Lipatti's fabulous Chopin Concerto and Sonata recordings
"A truly admirable recording from all points of view" - The Gramophone, 1947
The untimely death in 1950 of pianist Dinu Lipatti, struck down with cancer at the age of 33, robbed the world of one of the great pianists of the century. His few recordings were largely made between 1947 and 1950 and thus fall into that tight time period where truly high fidelity recording was beginning to emerge from the restrictions of the 78rpm era. Extracting the most from these recordings today is not a simple matter - the Sonata here was cut directly to 78rpm disc, and much work has been undertaken here to cut wow and flutter, reduce surface noise, and above all bring out the full, rich tone of the instrument, something that's barely apparent on many previous transfers.
The Concerto comes from a 1950 broadcast recording that emerged after EMI had inadvertently issued a fake of the same work under Lipatti's name. It too has suffered in the past from poor sound quality - the review of one previous issue in Fanfare magazine included the following lines: "The sound is awful: no matter what volume I set it at, it sounds too loud. The playing is sublime. I am certainly glad to have heard even the first notes of Lipatti’s entrance in the second movement. Hearing those limpid phrases, one forgets for a moment the distorted sound..." Happily this is most certainly not the case in this new, XR-remastered edition!
CHOPIN Piano Concerto No. 1 in E minor, Op. 11
Otto Ackerman, conductor
Recorded 7 February 1950
Live at Tonhalle, Zürich
CHOPIN Piano Sonata No. 3 in B minor, Op. 58
Recorded 1 & 4 March, 1947
Abbey Road Studio 3
Producer: Walter Legge
Engineer: Douglas Larter
Issued as Columbia 78s: Catalogue Nos: LX 994-96, Matrix Nos: CAX 9836-43
Dinu Lipatti piano
An essential purchase for anybody interested in the work, or the legacy of a great artist
EMI originally issued a Piano Concerto No. 1 with Lipatti that was published in the U.S. as one of the early releases on its budget Seraphim label (60007). It was discovered later to have been mislabeled, and the pianist was actually Halina Czerny-Stefanska. Years later a radio transcription of a genuine First with Lipatti was uncovered, dating from 1950. It’s been criticized repeatedly, and deservedly, for distortion, distant miking, and compression—an automated decrease in volume during loud passages, and increases in volume during soft ones. Attempts have been made to repair the original sound since then. One in particular involved well-intentioned but misguided punching of some bass frequencies through the roof in the belief that this would give more body to Lipatti’s piano. It didn’t.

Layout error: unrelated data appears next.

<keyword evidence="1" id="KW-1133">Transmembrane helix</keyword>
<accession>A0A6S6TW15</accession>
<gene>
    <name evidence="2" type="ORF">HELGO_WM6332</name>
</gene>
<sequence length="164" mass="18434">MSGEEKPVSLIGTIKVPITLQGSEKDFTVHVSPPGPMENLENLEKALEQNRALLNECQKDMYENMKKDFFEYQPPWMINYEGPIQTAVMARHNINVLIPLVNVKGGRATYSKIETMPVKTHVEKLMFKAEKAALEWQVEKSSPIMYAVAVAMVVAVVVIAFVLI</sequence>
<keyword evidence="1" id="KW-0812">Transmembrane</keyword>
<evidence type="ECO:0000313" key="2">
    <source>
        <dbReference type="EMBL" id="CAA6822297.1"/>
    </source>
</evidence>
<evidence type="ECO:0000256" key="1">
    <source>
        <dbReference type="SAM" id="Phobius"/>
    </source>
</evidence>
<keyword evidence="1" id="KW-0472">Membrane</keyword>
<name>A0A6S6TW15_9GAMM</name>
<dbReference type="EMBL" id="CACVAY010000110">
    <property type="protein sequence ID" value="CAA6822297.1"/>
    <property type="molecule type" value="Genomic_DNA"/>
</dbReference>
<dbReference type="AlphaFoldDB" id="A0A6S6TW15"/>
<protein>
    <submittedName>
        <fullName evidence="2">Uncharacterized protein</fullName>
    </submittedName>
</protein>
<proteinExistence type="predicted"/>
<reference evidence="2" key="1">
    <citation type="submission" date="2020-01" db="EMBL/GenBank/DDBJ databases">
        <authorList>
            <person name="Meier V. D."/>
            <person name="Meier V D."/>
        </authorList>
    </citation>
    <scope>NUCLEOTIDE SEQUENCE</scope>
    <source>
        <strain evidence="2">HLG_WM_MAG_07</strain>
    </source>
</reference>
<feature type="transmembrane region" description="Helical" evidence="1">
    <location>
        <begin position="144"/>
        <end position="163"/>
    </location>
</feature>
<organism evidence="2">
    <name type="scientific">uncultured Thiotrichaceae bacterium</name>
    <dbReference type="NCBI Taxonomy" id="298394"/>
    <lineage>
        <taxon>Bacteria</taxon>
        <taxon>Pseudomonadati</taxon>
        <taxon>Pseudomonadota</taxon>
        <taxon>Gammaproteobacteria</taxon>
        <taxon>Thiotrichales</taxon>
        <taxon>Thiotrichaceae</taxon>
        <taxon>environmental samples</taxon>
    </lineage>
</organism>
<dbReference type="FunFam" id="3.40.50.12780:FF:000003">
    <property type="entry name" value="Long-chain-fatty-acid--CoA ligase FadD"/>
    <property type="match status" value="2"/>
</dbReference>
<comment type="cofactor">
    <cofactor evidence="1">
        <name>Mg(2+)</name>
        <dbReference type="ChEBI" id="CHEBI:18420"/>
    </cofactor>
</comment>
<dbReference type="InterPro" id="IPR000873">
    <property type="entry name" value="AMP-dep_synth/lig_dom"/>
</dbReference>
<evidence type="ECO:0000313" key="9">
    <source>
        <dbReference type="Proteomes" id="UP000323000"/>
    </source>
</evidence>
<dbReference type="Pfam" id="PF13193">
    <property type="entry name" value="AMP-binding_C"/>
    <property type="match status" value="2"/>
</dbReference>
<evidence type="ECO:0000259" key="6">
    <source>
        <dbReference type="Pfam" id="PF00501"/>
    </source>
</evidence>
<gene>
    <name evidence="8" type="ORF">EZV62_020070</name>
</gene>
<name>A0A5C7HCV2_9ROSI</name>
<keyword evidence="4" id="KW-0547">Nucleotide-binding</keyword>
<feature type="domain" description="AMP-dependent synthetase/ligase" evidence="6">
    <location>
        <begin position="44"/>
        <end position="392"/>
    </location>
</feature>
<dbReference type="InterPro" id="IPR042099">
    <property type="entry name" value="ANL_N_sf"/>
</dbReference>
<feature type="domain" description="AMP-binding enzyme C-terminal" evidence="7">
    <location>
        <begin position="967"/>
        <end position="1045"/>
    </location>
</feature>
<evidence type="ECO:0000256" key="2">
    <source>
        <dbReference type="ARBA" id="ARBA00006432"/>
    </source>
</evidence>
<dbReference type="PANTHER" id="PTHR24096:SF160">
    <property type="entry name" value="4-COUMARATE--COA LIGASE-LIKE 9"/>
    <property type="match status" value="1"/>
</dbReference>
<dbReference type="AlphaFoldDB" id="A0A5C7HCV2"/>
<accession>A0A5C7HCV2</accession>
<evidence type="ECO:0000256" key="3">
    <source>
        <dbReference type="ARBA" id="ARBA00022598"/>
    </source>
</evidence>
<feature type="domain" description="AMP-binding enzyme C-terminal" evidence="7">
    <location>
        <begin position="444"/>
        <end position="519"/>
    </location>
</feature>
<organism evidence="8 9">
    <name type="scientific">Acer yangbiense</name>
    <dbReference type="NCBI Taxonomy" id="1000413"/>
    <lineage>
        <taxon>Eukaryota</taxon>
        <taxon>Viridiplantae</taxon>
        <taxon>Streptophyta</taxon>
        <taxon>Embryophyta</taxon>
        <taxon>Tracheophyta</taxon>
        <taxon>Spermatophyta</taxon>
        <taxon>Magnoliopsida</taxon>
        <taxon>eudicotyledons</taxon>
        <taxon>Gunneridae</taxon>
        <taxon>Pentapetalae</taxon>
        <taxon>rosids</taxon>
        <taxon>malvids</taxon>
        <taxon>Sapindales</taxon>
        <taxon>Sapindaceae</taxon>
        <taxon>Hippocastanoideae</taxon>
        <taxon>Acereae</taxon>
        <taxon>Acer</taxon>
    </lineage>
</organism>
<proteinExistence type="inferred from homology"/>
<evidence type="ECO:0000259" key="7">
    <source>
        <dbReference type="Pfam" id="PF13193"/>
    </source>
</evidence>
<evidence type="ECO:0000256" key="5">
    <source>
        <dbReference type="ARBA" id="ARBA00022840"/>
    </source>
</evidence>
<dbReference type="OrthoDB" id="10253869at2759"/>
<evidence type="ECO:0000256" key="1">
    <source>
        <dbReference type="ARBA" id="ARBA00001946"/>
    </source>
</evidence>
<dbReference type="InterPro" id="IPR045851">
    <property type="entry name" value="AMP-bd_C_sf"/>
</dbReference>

Pristine’s remastering is certainly more far subtle than that, and more effective. Distortion has been minimized, the painful flutter that afflicted the piano at times reduced to bearable levels. Frequency balance is better overall, and the piano sound has somewhat greater focus. It is now possible to hear variations in dynamic levels in Lipatti’s playing, as well as details of phrasing. The pianist’s pellucid tone can actually be caught in some of the solo passages of the second movement, rather than half-imagined into being. This isn’t a miracle cure, but it is quite an improvement.
If Pristine’s version of the piano sonata is less dramatic of an improvement over other issues, that’s because its sound wasn’t as problematic from the start. Still, the wow and occasional flutter of copies I’ve heard over the years (especially on the Opus Kura release) are gone, and the piano tone is more rounded, less flat, with hints of richness in the bass. The studio ambiance isn’t as dry, and the hiss level reduced without any evident loss of top.
Were the sonata being offered with something less compelling, I’d still recommend this disc for what Pristine has achieved. But the remastered piano concerto makes this an essential purchase for anybody interested in the work, or the legacy of a great artist. Strongly recommended.
This article originally appeared in Issue 38:1 (Sept/Oct 2014) of Fanfare Magazine.